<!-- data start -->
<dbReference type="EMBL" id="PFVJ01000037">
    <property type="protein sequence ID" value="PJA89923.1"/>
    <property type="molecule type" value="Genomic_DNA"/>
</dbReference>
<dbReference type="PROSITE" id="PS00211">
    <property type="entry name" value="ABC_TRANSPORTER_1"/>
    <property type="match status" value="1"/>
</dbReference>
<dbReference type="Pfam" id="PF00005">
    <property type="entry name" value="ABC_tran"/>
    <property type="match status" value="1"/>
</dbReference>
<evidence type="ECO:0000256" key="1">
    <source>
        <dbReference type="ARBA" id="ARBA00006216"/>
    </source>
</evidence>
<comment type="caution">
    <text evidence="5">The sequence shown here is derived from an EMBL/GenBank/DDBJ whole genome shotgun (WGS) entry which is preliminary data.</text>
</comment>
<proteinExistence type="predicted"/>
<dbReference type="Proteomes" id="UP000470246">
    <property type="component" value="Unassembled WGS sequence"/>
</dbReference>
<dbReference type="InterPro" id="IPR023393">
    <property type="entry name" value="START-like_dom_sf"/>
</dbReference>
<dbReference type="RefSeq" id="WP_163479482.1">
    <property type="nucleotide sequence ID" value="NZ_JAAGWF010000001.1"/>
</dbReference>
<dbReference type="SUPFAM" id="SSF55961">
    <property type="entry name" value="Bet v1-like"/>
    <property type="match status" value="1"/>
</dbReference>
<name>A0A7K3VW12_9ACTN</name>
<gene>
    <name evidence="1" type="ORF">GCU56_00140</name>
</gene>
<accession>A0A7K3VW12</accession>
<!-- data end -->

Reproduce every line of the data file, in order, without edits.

<dbReference type="EMBL" id="PFVJ01000037">
    <property type="protein sequence ID" value="PJA89923.1"/>
    <property type="molecule type" value="Genomic_DNA"/>
</dbReference>
<dbReference type="PROSITE" id="PS00211">
    <property type="entry name" value="ABC_TRANSPORTER_1"/>
    <property type="match status" value="1"/>
</dbReference>
<dbReference type="Pfam" id="PF00005">
    <property type="entry name" value="ABC_tran"/>
    <property type="match status" value="1"/>
</dbReference>
<evidence type="ECO:0000256" key="1">
    <source>
        <dbReference type="ARBA" id="ARBA00006216"/>
    </source>
</evidence>
<comment type="caution">
    <text evidence="5">The sequence shown here is derived from an EMBL/GenBank/DDBJ whole genome shotgun (WGS) entry which is preliminary data.</text>
</comment>
<proteinExistence type="predicted"/>
<dbReference type="Proteomes" id="UP000470246">
    <property type="component" value="Unassembled WGS sequence"/>
</dbReference>
<dbReference type="InterPro" id="IPR023393">
    <property type="entry name" value="START-like_dom_sf"/>
</dbReference>
<dbReference type="RefSeq" id="WP_163479482.1">
    <property type="nucleotide sequence ID" value="NZ_JAAGWF010000001.1"/>
</dbReference>
<dbReference type="SUPFAM" id="SSF55961">
    <property type="entry name" value="Bet v1-like"/>
    <property type="match status" value="1"/>
</dbReference>
<name>A0A7K3VW12_9ACTN</name>
<gene>
    <name evidence="1" type="ORF">GCU56_00140</name>
</gene>
<accession>A0A7K3VW12</accession>